Additional embodiments of an ultrasonic cleaning device according to the present invention are shown in FIGS. 10 and 11. Since many of the parts in these additional embodiments are the same as parts described in connection with the embodiments of FIGS. 6-9, similar parts in these additional embodiments will be designated by the same numerals used in connection with the emodiment shown in FIGS. 6-9.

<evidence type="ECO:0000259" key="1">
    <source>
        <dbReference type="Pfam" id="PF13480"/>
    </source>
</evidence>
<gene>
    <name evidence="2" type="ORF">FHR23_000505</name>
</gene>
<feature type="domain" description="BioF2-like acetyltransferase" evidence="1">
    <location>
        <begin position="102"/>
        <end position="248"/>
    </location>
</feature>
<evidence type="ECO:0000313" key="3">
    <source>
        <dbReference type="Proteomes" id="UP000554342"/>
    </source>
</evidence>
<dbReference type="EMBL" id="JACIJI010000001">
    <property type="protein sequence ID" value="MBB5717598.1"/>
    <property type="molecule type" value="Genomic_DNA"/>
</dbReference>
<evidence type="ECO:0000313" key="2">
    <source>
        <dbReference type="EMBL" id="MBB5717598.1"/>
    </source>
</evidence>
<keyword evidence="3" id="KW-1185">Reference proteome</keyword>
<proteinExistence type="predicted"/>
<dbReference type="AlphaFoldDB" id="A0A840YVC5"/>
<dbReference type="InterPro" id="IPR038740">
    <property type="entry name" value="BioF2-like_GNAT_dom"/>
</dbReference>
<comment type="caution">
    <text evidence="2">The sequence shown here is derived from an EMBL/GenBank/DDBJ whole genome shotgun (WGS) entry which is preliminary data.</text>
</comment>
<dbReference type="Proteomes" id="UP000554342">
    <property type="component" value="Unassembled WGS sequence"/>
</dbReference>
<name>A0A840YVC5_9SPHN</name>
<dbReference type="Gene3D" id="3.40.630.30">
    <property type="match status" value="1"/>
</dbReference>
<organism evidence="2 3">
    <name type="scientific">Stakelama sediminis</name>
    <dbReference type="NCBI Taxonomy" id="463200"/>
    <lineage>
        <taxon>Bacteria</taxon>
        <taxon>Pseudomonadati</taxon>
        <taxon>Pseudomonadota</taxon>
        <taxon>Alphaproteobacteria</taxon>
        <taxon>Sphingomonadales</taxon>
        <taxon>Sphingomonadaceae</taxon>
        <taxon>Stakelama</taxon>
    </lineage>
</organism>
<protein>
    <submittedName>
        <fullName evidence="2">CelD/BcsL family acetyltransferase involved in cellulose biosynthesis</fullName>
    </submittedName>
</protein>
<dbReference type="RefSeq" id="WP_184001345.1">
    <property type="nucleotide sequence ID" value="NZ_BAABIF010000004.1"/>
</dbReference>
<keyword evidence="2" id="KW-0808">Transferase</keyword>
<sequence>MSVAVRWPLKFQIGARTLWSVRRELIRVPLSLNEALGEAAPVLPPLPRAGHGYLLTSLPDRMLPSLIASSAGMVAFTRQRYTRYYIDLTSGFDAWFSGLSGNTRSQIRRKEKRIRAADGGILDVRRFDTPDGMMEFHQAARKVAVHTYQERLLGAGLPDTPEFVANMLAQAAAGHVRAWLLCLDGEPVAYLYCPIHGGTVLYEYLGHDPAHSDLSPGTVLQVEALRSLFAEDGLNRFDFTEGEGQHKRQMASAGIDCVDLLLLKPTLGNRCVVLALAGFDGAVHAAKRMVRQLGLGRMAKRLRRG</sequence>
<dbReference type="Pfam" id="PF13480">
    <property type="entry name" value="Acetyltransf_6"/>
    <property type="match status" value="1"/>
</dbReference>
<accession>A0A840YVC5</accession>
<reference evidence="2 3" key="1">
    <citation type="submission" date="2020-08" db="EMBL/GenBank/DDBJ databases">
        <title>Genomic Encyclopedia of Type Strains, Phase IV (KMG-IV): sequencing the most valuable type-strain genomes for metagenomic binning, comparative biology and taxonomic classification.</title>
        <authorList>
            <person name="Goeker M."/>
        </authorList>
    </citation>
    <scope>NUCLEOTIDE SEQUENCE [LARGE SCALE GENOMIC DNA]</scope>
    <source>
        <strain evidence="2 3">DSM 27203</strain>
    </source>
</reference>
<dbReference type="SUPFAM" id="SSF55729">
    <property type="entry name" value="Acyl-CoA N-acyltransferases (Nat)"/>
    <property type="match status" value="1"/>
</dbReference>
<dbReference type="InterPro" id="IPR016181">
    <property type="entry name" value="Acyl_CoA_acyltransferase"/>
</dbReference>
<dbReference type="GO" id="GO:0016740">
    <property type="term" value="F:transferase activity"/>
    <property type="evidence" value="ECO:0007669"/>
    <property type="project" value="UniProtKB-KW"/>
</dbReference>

In the embodiment of the device shown in FIG. 10, the transducer 25 is inserted through the opening 30 in pipe 12 to the point where the inner end of the transducer is in contact with the nozzle 14 at the throat 51 thereof. The inner end of the transducer may be provided with a threaded portion or screw 70 which is threadably engaged with the nozzle to securely connect the transducer thereto at flattened portion 52 on the outside of the nozzle. The other outer end of the transducer is provided with an extension or rod 72 which is engaged by a hold down or compression spring 74 positioned in a central opening 75 in the inner end of a suitable fitting 76 whereby the spring is compressed between the outer end of opening 75 and the outer end of transducer 25. The spring 74 functions to bias the transducer towards the nozzle. Fitting 76 may be a Conax fitting having a central passageway 77 therethrough to receive suitable electrical connections 62 leading from any suitable power source to the transducer.